Abstract

http://ssrn.com/abstract=2327579
 


 



Mental Illness and Danger to Self


Cynthia V. Ward


William and Mary Law School

September 18, 2013

Mental Health Law & Policy Journal, Vol. 3 (2014 Forthcoming)
William & Mary Law School Research Paper No. 09-261

Abstract:     
When a court forces an unwilling person into psychiatric treatment, the law deprives that person of two very important rights – the right to refuse medical treatment and (in the case of involuntary hospitalization) the right to liberty itself. In cases where a psychologically disturbed respondent is believed to pose a serious danger to others, the state clearly has a legitimate interest in confining the respondent, and most discussion concerns the issue of dangerousness – how it is defined; how accurately it can be determined; how vulnerable it may be to bias or mistake. In cases involving danger only to the respondent himself, the law more openly wrestles with the values of autonomy and respect for the individual. Should we allow courts to commit a person involuntarily on the ground that he poses a serious risk of harm, not to others but to himself? If so, under what conditions is this permissible against the conceptual backdrop of the person’s presumptive rights to refuse treatment and to retain personal liberty?

Psychiatry and Law have different perspectives, and inherently different roles, on this issue. The contemporary standard for involuntary commitment – requiring both a "mental illness" and "danger to self" – attempts to marry those roles and has succeeded only in confusing the courts, too often causing them to convert what should fundamentally be a legal question about legitimate grounds for overruling individual rights into a psychiatric question about the need for treatment. Reform efforts over the last three decades have not changed this reality. Indeed, today the loudest voices on the issue hail from the mental health profession, arguing that existing legal constraints on involuntary commitment are too stringent and that "legal barriers" should be dismantled so that more patients deemed mentally ill to be forcibly treated. This Article opposes that stance. The standard for involuntary commitment on grounds of danger to self should be completely expressed in non-medical terms and should be adjudicated as a purely legal matter. In making the case for that position, I hope to illuminate a core tension between law and psychiatry.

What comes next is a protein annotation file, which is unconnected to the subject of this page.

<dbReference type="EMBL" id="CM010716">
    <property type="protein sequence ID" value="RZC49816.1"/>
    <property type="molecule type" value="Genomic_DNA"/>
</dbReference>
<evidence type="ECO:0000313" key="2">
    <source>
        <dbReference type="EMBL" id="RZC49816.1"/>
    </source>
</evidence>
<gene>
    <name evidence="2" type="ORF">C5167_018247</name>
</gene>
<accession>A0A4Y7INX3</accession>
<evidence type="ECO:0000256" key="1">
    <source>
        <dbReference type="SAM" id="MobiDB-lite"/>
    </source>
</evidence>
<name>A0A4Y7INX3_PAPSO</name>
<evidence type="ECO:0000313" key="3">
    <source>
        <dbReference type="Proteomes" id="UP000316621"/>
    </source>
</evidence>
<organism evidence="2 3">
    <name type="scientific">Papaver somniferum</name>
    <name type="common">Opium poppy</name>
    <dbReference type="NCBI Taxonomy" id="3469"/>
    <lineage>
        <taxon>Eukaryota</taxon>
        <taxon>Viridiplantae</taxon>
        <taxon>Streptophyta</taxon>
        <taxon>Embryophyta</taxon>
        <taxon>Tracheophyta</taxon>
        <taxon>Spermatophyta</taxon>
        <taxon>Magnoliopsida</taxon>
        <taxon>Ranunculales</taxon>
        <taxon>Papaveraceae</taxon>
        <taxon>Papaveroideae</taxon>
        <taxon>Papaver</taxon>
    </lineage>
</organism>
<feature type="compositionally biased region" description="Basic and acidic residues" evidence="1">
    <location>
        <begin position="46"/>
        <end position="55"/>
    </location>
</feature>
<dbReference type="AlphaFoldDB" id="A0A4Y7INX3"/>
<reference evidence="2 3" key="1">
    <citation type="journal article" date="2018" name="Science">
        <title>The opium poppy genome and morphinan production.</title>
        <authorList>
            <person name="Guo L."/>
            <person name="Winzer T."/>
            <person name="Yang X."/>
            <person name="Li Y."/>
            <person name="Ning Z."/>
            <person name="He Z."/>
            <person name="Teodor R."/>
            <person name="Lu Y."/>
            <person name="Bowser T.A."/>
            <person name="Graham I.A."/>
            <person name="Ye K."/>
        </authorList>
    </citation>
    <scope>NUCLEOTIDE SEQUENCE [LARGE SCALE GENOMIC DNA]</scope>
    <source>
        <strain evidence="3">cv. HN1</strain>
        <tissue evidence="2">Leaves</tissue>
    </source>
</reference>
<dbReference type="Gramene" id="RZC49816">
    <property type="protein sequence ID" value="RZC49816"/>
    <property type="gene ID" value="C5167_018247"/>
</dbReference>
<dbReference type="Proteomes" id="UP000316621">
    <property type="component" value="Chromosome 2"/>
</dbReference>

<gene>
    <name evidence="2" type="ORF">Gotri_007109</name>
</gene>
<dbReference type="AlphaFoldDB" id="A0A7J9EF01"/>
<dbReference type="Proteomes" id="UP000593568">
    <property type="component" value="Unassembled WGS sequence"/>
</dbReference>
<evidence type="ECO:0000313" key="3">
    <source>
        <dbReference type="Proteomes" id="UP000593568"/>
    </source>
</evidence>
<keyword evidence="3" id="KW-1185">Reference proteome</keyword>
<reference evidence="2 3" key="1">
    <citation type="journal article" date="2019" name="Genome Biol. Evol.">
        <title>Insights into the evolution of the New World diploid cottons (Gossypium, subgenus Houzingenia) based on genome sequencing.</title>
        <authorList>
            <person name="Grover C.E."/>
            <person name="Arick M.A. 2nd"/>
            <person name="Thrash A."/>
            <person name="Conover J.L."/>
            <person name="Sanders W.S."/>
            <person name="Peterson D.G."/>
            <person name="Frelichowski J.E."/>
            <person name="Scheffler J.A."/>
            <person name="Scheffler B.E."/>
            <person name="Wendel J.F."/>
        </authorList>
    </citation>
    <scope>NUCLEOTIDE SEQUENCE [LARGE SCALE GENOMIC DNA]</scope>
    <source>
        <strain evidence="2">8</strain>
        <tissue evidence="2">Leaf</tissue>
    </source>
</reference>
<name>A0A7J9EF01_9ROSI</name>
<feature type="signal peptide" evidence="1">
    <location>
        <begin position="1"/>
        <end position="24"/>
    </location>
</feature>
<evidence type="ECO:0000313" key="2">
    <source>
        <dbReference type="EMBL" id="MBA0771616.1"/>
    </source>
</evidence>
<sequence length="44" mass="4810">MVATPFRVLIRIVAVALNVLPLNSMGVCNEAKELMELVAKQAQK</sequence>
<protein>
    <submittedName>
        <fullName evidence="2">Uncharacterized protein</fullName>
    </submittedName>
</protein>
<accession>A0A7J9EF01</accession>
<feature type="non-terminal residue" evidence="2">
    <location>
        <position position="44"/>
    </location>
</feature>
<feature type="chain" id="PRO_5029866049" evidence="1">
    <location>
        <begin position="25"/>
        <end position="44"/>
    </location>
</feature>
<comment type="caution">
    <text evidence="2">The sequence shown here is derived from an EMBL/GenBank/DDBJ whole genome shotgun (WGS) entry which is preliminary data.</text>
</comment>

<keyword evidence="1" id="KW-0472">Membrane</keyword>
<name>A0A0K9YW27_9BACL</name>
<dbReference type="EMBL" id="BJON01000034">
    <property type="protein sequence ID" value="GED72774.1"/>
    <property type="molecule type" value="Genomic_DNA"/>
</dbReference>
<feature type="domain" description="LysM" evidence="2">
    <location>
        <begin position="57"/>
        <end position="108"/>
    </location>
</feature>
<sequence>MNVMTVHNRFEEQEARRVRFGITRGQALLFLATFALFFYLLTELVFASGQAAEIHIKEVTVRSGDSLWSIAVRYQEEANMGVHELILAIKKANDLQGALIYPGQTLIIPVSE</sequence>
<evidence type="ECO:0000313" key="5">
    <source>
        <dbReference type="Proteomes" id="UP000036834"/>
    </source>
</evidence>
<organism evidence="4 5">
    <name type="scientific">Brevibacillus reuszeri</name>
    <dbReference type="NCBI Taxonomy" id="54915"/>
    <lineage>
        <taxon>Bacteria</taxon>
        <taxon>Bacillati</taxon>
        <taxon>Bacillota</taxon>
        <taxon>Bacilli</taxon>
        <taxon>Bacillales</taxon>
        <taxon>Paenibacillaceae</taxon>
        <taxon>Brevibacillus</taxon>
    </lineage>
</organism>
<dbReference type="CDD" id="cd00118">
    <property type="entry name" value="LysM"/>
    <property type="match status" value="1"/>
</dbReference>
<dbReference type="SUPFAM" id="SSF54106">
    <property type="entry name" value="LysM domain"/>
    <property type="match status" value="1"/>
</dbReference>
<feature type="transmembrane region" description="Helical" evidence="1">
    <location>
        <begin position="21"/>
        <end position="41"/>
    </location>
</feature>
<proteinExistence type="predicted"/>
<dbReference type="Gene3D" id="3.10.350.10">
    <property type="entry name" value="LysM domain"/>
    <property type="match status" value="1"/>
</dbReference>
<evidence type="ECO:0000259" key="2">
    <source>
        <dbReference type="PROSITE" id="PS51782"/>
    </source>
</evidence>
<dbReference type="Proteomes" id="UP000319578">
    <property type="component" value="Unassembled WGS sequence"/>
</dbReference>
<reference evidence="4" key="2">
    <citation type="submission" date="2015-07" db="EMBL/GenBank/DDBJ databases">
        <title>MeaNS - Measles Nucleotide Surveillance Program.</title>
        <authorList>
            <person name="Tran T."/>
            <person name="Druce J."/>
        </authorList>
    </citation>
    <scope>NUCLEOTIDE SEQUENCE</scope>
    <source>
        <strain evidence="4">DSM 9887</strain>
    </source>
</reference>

Number of Pages in PDF File: 54

Keywords: involuntary commitment, dangerousness, law and mental illness

Accepted Paper Series


Download This Paper

Date posted: September 19, 2013 ; Last revised: November 18, 2013

Suggested Citation

Ward, Cynthia V., Mental Illness and Danger to Self (September 18, 2013). Mental Health Law & Policy Journal, Vol. 3 (2014 Forthcoming); William & Mary Law School Research Paper No. 09-261. Available at SSRN: http://ssrn.com/abstract=2327579 or http://dx.doi.org/10.2139/ssrn.2327579

Contact Information

Cynthia V. Ward (Contact Author)
William and Mary Law School ( email )
South Henry Street
P.O. Box 8795
Williamsburg, VA 23187-8795
United States
Feedback to SSRN


Paper statistics
Abstract Views: 305
Downloads: 77
Download Rank: 184,929
Paper comments
No comments have been made on this paper

© 2014 Social Science Electronic Publishing, Inc. All Rights Reserved.  FAQ   Terms of Use   Privacy Policy   Copyright   Contact Us
This page was processed by apollo8 in 0.281 seconds